The main issue with using a hydraulic spreader to lift is limited contact surface area. The widest tips on the market are just over 2 inches wide. This limits contact to the load, as well as the ground to a very small area.  In fact, as the load begins to raise and the tool opens up the contact surface begins to lessen making things less stabil.  In analyzing this we sought to devise a way to increase both contact surface area & lateral support in order to improve overall stability when conducting a lift in this manner.  After much testing & great deal of trial and error we have developed a product to use in conjunction with your H.R.T. and proper cribbing to perform this lift with a great deal of stability.

Behold the TL-9 stabilization device. The TL-9 is made from half inch solid steel, with a 6 x 6 base plate, and 4 1/2 inch gusseted towers spaced approximately 2 inches apart. The solid base plate increases the contact surface area with the ground while the towers provide lateral support for the tool. In addition, there is a solid steel traveling limit pin between the towers that prevents the spreaders from opening beyond 70%. At 70%, lift heights have ranged between 19-30 inches depending on the H.R.T. unit.  When the traveling pin reaches the tops of the towers it locks the lower tip of the spreader into a groove at the front of the plate which works to increase overall stability.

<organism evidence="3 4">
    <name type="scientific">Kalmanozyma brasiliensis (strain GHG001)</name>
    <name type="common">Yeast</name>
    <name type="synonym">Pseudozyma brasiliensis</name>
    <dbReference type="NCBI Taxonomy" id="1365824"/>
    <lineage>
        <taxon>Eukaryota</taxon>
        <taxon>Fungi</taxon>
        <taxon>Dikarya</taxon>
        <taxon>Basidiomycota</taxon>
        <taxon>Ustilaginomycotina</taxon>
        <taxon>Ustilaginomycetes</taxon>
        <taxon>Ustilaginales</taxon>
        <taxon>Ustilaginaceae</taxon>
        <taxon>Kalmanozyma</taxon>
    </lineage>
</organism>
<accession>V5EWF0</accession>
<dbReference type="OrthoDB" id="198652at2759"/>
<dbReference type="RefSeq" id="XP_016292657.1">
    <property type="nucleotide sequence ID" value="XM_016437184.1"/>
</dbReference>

The TL-9 is in the production process and should be available by mid to late September. There will be 3 stock models produced to accommodate the vast majority of commercially available spreaders. Each stock model will have slight variances in the width between the towers to account for different spreader tip widths. Each model will allow for only a 1/8 inch of clearance when the tips are inserted to achieve maximum lateral stabilization. Custom models can be produced to fit a specific spreader with bulk orders in excess of 10 units where tolerances can be set to within a sixteenth of an inch.